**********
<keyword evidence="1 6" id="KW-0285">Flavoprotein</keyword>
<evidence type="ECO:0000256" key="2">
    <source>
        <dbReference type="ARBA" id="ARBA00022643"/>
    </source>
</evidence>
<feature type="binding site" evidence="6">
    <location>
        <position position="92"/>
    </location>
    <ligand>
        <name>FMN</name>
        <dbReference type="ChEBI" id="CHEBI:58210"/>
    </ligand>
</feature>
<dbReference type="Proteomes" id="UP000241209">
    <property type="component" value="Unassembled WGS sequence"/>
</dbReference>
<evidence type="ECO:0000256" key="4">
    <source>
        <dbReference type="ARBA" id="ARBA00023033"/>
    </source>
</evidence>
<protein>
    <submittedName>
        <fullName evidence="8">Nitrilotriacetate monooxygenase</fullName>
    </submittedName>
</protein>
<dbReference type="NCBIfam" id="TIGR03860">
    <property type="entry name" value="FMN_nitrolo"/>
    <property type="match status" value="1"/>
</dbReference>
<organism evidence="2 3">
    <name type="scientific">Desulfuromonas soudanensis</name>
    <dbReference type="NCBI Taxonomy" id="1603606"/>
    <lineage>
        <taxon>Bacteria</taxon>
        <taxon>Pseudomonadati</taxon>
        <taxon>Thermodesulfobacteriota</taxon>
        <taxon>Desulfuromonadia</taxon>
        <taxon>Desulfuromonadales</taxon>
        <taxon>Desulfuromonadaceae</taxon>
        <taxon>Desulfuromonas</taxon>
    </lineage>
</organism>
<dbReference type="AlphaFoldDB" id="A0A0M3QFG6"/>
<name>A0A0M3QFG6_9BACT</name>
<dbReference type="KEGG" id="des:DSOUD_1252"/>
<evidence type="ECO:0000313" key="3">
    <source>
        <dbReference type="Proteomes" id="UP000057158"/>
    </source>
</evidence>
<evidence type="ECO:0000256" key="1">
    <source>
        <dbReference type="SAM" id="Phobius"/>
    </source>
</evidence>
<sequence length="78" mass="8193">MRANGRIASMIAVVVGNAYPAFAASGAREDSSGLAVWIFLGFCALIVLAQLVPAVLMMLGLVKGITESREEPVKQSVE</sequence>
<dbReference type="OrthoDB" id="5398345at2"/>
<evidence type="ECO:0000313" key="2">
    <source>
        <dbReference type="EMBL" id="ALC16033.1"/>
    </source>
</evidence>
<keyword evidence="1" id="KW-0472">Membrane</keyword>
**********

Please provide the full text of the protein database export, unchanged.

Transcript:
<keyword evidence="1 6" id="KW-0285">Flavoprotein</keyword>
<evidence type="ECO:0000256" key="2">
    <source>
        <dbReference type="ARBA" id="ARBA00022643"/>
    </source>
</evidence>
<feature type="binding site" evidence="6">
    <location>
        <position position="92"/>
    </location>
    <ligand>
        <name>FMN</name>
        <dbReference type="ChEBI" id="CHEBI:58210"/>
    </ligand>
</feature>
<dbReference type="Proteomes" id="UP000241209">
    <property type="component" value="Unassembled WGS sequence"/>
</dbReference>
<evidence type="ECO:0000256" key="4">
    <source>
        <dbReference type="ARBA" id="ARBA00023033"/>
    </source>
</evidence>
<protein>
    <submittedName>
        <fullName evidence="8">Nitrilotriacetate monooxygenase</fullName>
    </submittedName>
</protein>
<dbReference type="NCBIfam" id="TIGR03860">
    <property type="entry name" value="FMN_nitrolo"/>
    <property type="match status" value="1"/>
</dbReference>
<organism evidence="2 3">
    <name type="scientific">Desulfuromonas soudanensis</name>
    <dbReference type="NCBI Taxonomy" id="1603606"/>
    <lineage>
        <taxon>Bacteria</taxon>
        <taxon>Pseudomonadati</taxon>
        <taxon>Thermodesulfobacteriota</taxon>
        <taxon>Desulfuromonadia</taxon>
        <taxon>Desulfuromonadales</taxon>
        <taxon>Desulfuromonadaceae</taxon>
        <taxon>Desulfuromonas</taxon>
    </lineage>
</organism>
<dbReference type="AlphaFoldDB" id="A0A0M3QFG6"/>
<name>A0A0M3QFG6_9BACT</name>
<dbReference type="KEGG" id="des:DSOUD_1252"/>
<evidence type="ECO:0000313" key="3">
    <source>
        <dbReference type="Proteomes" id="UP000057158"/>
    </source>
</evidence>
<evidence type="ECO:0000256" key="1">
    <source>
        <dbReference type="SAM" id="Phobius"/>
    </source>
</evidence>
<sequence length="78" mass="8193">MRANGRIASMIAVVVGNAYPAFAASGAREDSSGLAVWIFLGFCALIVLAQLVPAVLMMLGLVKGITESREEPVKQSVE</sequence>
<dbReference type="OrthoDB" id="5398345at2"/>
<evidence type="ECO:0000313" key="2">
    <source>
        <dbReference type="EMBL" id="ALC16033.1"/>
    </source>
</evidence>
<keyword evidence="1" id="KW-0472">Membrane</keyword>